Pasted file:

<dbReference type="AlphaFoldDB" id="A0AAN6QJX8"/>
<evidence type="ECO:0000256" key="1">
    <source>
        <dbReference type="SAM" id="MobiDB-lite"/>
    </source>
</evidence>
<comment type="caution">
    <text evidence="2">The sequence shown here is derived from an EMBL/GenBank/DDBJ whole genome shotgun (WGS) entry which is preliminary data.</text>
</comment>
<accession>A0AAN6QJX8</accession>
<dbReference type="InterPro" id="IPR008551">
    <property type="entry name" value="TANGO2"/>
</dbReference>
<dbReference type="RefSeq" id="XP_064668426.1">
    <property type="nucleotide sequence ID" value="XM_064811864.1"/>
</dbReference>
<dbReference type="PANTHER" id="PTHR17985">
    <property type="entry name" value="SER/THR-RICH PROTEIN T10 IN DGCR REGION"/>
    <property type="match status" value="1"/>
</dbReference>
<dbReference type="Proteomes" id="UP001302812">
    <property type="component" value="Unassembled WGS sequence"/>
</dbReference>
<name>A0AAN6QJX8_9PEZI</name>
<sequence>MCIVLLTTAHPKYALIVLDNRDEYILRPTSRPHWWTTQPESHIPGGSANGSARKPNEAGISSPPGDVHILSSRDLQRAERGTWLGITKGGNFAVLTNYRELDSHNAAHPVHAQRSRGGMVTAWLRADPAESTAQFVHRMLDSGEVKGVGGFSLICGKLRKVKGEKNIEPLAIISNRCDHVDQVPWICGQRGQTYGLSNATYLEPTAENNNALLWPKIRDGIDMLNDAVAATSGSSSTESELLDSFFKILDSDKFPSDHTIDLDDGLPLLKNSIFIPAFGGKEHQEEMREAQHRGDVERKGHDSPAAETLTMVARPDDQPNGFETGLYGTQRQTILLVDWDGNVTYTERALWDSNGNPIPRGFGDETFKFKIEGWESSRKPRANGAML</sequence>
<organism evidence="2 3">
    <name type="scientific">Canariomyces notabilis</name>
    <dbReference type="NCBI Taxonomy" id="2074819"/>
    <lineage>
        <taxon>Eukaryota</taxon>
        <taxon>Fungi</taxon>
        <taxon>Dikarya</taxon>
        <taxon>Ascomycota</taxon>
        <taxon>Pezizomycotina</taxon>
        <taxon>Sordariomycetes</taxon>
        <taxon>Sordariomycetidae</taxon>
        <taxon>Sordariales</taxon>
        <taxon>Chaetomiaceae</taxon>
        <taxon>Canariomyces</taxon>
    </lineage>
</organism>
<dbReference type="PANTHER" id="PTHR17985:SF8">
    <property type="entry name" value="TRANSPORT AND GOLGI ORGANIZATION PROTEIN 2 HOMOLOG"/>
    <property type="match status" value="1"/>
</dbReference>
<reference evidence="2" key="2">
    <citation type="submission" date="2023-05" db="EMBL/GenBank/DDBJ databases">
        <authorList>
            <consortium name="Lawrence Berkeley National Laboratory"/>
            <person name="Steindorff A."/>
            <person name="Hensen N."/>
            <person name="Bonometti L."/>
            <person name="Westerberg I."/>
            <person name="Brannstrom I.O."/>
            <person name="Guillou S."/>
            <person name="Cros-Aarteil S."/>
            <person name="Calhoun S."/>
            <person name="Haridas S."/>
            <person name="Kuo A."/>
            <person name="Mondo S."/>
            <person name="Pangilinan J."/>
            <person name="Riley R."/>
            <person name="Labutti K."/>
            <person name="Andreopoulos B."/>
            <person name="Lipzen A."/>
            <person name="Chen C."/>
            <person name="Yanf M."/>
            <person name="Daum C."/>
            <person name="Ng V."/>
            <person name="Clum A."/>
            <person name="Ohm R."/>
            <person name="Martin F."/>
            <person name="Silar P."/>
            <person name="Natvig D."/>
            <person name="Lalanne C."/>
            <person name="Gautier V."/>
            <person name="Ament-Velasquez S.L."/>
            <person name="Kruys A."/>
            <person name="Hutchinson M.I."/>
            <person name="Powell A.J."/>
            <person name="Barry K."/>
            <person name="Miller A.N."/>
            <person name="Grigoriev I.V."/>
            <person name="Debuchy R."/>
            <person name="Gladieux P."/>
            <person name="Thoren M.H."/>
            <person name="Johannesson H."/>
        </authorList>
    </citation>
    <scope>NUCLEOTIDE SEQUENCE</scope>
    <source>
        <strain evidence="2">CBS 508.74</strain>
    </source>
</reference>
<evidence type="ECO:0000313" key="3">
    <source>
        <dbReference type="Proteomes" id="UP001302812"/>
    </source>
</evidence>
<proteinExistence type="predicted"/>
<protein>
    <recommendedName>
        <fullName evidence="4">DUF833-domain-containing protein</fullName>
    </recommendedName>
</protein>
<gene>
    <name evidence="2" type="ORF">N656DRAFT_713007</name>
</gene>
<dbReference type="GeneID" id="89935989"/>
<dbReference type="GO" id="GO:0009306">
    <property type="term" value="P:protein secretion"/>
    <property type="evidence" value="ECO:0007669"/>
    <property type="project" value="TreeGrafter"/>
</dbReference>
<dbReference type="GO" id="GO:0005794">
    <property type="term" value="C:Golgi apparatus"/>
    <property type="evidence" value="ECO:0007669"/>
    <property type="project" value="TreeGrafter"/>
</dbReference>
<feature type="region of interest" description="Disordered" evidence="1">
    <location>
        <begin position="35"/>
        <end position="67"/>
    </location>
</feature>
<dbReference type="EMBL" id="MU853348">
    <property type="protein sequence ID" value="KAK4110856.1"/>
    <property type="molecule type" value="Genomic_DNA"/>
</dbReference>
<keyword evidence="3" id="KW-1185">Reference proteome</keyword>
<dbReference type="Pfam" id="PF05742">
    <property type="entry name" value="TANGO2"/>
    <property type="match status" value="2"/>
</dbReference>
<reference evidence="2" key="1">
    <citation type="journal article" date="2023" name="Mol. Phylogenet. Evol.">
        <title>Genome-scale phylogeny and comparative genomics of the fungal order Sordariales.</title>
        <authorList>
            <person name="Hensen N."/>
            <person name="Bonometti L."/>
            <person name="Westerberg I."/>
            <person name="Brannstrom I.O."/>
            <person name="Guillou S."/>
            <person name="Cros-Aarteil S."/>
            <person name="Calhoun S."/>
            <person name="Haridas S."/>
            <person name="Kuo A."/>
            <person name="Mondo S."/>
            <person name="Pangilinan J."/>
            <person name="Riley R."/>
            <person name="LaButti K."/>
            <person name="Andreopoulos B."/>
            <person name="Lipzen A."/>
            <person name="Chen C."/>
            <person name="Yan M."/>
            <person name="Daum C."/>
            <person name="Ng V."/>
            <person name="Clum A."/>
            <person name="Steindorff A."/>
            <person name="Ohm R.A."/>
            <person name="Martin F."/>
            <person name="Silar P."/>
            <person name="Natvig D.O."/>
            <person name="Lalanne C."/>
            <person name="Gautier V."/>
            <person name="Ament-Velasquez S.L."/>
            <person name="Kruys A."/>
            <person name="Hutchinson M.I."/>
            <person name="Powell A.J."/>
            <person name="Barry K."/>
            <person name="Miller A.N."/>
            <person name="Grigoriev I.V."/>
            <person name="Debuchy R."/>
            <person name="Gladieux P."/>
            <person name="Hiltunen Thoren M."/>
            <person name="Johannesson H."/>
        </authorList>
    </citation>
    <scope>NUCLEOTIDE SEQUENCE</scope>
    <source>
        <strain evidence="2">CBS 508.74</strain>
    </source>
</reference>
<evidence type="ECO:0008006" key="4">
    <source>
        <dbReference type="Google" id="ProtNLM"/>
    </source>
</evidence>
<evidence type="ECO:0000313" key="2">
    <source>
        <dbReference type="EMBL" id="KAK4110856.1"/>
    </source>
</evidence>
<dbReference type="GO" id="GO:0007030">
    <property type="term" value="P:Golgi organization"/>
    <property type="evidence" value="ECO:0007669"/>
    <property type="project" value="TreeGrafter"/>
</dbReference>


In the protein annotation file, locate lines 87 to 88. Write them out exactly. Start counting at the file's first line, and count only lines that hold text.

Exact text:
            <person name="Johannesson H."/>
        </authorList>